Native Shoes creates trainers from single piece of algae-laced foam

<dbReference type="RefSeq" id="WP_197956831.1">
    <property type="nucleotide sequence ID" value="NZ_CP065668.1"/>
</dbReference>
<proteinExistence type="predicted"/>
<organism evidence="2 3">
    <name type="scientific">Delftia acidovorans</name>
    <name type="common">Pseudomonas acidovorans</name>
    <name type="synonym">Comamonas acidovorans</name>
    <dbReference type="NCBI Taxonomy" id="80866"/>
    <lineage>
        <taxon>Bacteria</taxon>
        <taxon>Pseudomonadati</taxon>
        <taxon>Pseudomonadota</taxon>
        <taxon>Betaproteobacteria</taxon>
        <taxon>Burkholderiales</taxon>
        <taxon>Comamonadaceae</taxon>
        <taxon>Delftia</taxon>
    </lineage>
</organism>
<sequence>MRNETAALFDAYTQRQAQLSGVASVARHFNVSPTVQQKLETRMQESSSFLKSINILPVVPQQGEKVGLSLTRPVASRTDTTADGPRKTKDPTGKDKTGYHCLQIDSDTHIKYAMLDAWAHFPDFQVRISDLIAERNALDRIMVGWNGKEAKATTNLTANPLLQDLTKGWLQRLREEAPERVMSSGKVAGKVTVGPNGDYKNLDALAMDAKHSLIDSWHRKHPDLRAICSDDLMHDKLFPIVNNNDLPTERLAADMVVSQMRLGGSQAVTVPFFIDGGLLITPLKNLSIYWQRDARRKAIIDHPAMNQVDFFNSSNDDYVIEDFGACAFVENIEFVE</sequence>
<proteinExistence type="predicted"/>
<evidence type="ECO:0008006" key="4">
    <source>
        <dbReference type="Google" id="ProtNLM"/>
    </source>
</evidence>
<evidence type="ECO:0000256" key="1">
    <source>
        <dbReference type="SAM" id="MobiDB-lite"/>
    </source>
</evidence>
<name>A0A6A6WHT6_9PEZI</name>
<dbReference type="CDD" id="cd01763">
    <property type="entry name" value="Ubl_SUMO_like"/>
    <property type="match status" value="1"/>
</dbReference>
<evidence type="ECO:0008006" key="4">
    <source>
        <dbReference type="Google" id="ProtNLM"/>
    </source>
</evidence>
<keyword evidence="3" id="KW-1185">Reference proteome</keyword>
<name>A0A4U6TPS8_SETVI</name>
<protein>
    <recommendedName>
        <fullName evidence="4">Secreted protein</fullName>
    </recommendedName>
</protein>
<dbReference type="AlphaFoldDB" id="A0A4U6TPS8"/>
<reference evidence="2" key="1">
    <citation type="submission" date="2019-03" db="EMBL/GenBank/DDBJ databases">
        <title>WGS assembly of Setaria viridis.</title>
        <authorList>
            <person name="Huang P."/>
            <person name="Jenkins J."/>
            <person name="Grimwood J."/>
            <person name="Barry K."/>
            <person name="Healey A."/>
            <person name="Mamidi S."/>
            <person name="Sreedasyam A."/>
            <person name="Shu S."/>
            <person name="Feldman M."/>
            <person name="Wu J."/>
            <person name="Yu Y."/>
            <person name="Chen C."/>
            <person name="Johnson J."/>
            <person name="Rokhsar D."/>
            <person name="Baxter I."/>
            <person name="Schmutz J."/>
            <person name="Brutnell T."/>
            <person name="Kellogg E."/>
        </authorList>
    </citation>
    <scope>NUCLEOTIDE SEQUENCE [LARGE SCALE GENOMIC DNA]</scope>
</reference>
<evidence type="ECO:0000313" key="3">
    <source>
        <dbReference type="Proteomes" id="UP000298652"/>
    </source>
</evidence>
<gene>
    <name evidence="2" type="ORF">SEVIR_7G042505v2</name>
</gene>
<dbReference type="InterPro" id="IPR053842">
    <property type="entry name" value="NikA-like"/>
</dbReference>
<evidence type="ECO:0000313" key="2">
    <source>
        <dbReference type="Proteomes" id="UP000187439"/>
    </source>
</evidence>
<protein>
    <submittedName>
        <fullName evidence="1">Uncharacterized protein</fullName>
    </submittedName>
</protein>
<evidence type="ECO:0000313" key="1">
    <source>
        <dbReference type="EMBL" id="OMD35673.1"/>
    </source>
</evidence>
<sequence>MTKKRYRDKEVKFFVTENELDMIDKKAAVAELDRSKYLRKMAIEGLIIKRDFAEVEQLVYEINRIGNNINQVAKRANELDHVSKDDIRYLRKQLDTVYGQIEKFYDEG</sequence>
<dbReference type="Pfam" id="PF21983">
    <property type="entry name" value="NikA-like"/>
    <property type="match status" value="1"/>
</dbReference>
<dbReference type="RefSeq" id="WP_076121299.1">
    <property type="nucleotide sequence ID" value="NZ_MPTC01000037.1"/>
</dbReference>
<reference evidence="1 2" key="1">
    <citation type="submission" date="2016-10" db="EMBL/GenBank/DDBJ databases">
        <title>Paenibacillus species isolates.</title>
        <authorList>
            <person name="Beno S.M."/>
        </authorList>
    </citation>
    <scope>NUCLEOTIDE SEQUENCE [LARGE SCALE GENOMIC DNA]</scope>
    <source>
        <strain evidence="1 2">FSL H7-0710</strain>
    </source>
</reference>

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US brand Native Shoes has developed a sneaker that is entirely made from one continuous sheet of algae-enriched EVA in a bid to clean up the footwear industry. EVA, short for ethylene-vinyl acetate, is a flexible, rubber-like plastic often used to form the cushioning midsole of trainers or, as in the case of Crocs, even the whole shoe. In this design, 10 per cent of it is replaced with Bloom foam, which is made from repurposed algae taken from waterways, though the remainder is plastic. "Replacing even this amount of the EVA with Bloom cleans 80 litres of water per pair, and keeps 15 balloons of CO2 from entering the atmosphere in comparison with a pair made up of 100 per cent EVA," explained Native Shoes ‘ design and development manager Gabe Lam. That’s because, to create the material, the eponymous company behind Bloom takes algae out of fresh water waterways, where according to the company it is present in epidemic levels duo to the global temperature rise. "Specially engineered water tanks filter up to 662 litres of algae-polluted water per minute through its mechanism, while also netting around 140 kilograms of algae in a single day," Lam told […]

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